Lagoons, Lives & Livelihoods
NATIONAL CENTRE FOR SUSTAINABLE COASTAL MANAGEMENT [NCSCM] & Society of Integrated Coastal Management [SICOM] Ministry of Environment and Forests
Date and Time
15 October 2012 18:15 - 19:45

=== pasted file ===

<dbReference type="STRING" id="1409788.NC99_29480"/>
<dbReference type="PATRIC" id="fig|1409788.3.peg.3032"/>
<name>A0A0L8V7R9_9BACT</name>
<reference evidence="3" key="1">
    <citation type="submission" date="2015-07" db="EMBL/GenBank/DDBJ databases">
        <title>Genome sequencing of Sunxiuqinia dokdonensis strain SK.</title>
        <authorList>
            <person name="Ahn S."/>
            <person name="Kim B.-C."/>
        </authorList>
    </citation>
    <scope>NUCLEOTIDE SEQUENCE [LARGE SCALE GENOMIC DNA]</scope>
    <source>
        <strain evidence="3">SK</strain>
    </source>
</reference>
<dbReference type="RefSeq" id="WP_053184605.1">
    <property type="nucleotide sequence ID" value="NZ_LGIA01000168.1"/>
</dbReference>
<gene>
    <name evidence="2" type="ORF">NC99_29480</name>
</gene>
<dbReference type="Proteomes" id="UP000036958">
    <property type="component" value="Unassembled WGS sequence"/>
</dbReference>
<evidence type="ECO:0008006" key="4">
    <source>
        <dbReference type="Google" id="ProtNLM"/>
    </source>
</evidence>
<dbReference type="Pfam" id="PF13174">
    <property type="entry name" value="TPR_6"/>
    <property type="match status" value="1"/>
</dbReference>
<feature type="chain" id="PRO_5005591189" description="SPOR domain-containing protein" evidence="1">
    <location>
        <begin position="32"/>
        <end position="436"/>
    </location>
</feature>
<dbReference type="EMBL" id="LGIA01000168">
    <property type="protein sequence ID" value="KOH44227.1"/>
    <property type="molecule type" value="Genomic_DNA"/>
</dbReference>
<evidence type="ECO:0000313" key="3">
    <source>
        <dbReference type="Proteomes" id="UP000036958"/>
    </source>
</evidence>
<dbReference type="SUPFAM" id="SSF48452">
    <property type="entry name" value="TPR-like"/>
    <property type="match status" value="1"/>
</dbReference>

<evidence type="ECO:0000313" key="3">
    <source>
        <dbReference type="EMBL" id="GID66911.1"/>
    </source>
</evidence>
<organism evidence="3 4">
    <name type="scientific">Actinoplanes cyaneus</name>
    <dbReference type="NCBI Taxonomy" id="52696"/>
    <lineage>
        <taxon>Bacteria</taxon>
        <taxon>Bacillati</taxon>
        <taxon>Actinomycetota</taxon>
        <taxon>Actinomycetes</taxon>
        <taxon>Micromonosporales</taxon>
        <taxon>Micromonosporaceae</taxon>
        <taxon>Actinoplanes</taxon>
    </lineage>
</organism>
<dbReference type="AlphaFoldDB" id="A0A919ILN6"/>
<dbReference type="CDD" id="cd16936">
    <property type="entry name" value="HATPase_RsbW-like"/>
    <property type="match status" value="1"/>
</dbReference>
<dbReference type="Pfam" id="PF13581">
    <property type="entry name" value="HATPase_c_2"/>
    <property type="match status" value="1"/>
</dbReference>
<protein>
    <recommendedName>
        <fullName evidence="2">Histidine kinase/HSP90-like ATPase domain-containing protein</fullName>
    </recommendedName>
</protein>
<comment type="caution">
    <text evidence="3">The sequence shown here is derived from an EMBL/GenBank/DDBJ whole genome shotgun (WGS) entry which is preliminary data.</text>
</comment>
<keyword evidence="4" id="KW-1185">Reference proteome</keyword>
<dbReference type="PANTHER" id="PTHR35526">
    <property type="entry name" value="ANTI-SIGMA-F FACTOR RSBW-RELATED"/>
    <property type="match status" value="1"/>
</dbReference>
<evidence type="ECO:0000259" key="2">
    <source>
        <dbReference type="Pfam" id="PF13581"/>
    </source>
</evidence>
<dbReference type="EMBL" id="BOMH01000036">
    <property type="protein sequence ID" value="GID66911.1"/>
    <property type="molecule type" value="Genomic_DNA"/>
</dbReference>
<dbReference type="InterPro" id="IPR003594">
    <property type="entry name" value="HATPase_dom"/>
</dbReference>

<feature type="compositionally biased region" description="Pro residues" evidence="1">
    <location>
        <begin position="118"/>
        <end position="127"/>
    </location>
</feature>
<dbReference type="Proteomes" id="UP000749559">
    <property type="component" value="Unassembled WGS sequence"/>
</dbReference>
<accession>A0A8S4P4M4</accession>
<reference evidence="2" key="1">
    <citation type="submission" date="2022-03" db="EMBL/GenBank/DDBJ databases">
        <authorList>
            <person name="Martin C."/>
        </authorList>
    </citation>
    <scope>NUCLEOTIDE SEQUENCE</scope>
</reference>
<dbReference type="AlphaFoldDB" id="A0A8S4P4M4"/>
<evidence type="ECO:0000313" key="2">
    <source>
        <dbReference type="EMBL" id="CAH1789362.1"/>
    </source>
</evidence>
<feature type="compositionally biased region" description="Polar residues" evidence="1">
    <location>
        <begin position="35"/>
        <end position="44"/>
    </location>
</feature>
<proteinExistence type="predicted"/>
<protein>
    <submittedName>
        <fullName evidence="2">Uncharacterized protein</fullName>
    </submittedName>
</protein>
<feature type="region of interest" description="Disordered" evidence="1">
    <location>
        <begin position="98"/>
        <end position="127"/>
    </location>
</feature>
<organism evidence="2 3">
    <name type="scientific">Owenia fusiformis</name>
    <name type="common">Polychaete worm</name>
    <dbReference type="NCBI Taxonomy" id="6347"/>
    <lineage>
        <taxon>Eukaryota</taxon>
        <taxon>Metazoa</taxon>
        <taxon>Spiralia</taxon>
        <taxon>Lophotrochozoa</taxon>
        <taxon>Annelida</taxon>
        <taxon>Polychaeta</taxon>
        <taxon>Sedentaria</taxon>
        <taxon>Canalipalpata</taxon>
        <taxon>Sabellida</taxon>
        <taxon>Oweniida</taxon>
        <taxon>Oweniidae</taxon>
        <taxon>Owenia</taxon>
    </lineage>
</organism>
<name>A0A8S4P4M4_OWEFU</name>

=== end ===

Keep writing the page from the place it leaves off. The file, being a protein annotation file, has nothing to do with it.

The prime focus of this side event is on the significant interrelationships between lagoon ecosystem biodiversity and the socio-economic development of the local communities. The intrinsic management issues existing between a network of communities surrounding a lagoon system and their ecosystem goods and services will be highlighted. Three diverse case studies that combine traditional knowledge, degree of community participation in management; and conservation measures to maintain ecological integrity will be emphasized. Success stories from Chilika and Pulicat Lagoons of mainland India and the Lakshadweep Islands indicating the community’s response to manage the lagoons effectively; despite pressures from coastal development, improved technology and the continued evolution of social systems will be emphasized. The Chilika Lagoon, Odisha, is one of the hotspots of biodiversity in India, comprising of rare, vulnerable and endangered species listed in the IUCN Red List of threatened animals inhabiting the lagoon for atleast part of their life cycle. This lagoon is a highly productive ecosystem, with rich fishery resources and their rich fishing ground sustain the livelihood of more than 20 million fisherfolk who live surrounding the Lagoon. Chilika’s degraded conditions placed the lagoon in the Montreux record in the year 1993. However, successful “eco-restoration” of the lagoon has resulted in the removal from the record. This is the first site from Asia to be removed from the Montreux record. It is a perfect example of how the restoration of a wetland with ecosystem approach that restores the ecological integrity ameliorating the biodiversity of a wetland, and contribute significantly towards the improvement of livelihood of the local community due to increase in the productivity. The other interesting case study is a customary marine tenure system in Tamil Nadu, known as “Padu”, which highlights traditional institutional mechanisms for resource management.“Padu” refers to the ‘ﬁshing place’, and is a traditionalmethod for distributing access to ﬁshing grounds amongst eligiblemembers of a particular community.This case study highlights the strengths and fisher loyalty to uphold the Padu system despites several pressures such as expanding fishing population, reduced access to fishing grounds and a growing ‘shared poverty’. The key messages include: i) lagoon biodiversity supports livelihoods with a wide range of social and economic benefits that need to be conserved; ii) conservation of ecosystem integrity by “keystone species” that enhance life (biodiversity) in the lagoon and support diverse livelihoods. Examples from successful case studies, would elicit the importance of management in conservation and the sustainable use efforts. The side event would commence with a documentary film on the Chilika Lagoon and on the Pulicat and Lakshadweep lagoon systems, highlighting the importance of people’s participation in biodiversity conservation and wise use of natural resources. This would be followed by a panel discussion comprising eminent international, national experts and members of the local lagoon communities on the need to strengthen ecosystem and community based management strategies. Eminent Panelists include: 1. Prof. M.S. Swaminathan, Member of Parliament 2. Prof. K. Kasturirangan, Member, Planning Commission 3. Dr. Anada Tiéga, Secretary General, Ramsar Convention Secretariat 4. Dr. Shailesh Nayak, Secretary, Ministry of Earth Sciences 5. Dr. Ajit Pattnaik, Chief, Chilika Development Authority 6. Prof. Alice Newton, Norwegian Institute for Air Research (NILU) 7. Prof. Eric Wollanski, Australian Institute of Marine Science 8. Representatives from Chilika and Pulicat Lake Fishermen Communities In addition, a wide range of Posters depicting case studies of high social, scientific and technological relevance from all the coastal ecosystems of India (coral reef, mangroves, seagrass, sand dunes etc), including a 3-D model will be displayed.